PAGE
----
Were “Old Boy” intended as a silly comic-book style revenge flick, all this might have been okay. Even Yoo Ji-tae’s over-the-top performance as the tacky bad guy might have made sense in a different context. But “Old Boy” is intended as a bleak drama. There is very little fighting and even less humor, and the love story makes you feel uncomfortable even before the devilish secret at its core is revealed. That would be okay, if “Old Boy” delivered in the drama department. But it doesn’t. We never grow close to Oh Dae-su or Mido. The actors are fine enough, though. Choi Min-sik, who rose to fame with South-Korean action hit Shiri and has won several awards since then, is not just a stoic spitting image of Charles Bronson with slightly crazier hair in most of the movie, he also shows intense emotion in the early and final scenes. Gang Hye-jung is endearing right from the start, although you wonder what she finds in that Bronson guy. When you find out at the end, it’s not the actress’ fault, but the script’s.

South-Korean movies are hot, hot, hot at the moment. That’s a good thing, because in many cases the hype is well deserved. “Old Boy”, however, is not one of those.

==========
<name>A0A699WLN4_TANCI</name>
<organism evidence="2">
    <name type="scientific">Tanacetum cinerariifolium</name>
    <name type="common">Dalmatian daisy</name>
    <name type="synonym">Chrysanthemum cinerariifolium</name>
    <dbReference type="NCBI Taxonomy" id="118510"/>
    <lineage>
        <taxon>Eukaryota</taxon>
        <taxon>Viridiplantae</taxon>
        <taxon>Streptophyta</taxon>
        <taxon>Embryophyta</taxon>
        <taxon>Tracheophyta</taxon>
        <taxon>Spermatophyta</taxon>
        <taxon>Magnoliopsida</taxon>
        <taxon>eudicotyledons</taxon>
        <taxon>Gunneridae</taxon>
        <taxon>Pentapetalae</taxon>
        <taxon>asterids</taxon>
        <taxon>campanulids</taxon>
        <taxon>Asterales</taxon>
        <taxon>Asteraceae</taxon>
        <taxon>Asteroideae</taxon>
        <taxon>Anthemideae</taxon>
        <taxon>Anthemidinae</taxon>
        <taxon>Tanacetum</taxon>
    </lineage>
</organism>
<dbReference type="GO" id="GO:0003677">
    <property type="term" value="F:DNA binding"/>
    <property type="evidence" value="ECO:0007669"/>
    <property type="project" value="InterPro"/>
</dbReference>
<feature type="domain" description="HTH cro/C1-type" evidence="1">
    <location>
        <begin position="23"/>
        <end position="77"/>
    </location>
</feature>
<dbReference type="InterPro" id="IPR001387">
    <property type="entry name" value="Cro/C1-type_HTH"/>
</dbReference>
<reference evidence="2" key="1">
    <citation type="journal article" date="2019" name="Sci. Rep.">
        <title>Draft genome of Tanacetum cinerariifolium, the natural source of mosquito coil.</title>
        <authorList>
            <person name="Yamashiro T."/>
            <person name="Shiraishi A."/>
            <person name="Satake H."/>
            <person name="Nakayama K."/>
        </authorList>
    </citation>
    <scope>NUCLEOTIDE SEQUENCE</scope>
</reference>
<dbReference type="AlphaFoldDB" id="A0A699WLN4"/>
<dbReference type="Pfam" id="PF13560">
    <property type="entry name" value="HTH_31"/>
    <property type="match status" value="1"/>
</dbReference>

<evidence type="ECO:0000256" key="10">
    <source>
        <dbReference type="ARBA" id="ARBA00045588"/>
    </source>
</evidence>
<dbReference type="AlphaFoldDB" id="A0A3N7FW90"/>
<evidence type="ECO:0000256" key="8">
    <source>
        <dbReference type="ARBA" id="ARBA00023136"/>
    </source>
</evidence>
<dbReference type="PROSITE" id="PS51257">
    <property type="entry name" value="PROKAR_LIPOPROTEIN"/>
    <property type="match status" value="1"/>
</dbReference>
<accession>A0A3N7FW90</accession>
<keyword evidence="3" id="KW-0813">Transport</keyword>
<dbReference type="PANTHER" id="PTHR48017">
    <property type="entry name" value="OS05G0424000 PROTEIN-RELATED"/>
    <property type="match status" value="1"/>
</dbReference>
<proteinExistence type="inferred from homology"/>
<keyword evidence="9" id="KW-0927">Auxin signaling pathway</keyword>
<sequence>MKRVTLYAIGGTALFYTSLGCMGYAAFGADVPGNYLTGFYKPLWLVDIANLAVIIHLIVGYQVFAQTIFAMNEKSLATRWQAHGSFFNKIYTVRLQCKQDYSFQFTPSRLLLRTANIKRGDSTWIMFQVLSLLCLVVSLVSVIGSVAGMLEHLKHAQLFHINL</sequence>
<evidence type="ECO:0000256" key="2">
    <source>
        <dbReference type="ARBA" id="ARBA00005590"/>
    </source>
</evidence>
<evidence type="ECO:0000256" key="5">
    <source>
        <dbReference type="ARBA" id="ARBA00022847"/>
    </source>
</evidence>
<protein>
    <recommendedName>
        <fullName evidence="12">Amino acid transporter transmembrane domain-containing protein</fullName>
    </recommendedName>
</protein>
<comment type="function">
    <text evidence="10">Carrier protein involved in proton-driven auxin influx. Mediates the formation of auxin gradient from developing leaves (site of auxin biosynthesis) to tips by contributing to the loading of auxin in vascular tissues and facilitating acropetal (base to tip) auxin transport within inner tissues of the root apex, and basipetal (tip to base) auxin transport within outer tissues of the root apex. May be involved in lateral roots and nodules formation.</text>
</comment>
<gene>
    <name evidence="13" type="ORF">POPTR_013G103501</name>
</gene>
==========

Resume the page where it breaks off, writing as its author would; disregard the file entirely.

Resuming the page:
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  1. Tim says:

    “Every dull movie is called a meditation on something.” That’s lazy criticism.

  2. googergieger says:

    I wasn’t saying she hated it simply because it was popular. I’m saying she hated it because she really wanted to hate it. I mean that is one vile review.

    I mean she is complaining that the antagonist is revealing his big revenge plot to the protagonist(who would need the revealing)as a down point? Why because we already know the entire story? Great! We aren’t in the movie. The movie is about characters, who aren’t sitting back watching the entire movie to know what’s going on with everyone at all times. Not to mention characters that don’t exist. I mean that’s the problem with a lot of these reviewers, a complete lack of empathy. “I don’t know anyone who would act like that in real life or act like this in real life, so in this movie people acting like that is totally unbelievable and wrong!”

    Then you have, “How come that lately every dull movie is called a meditation on something? There’s no meditation here, and there’s no need for it, as there is no subtext, no psychological depth, no philosophical insight.”

    You can say that about anything! Honestly every movie you can say, someone said it was deep or meaningful and call it out on being a superficial obvious fluff. Again, I wasn’t saying this reviewer was saying she hated the movie because it was popular, I’m saying she hated the movie because she wanted to hate it.

  3. Mark Bell says: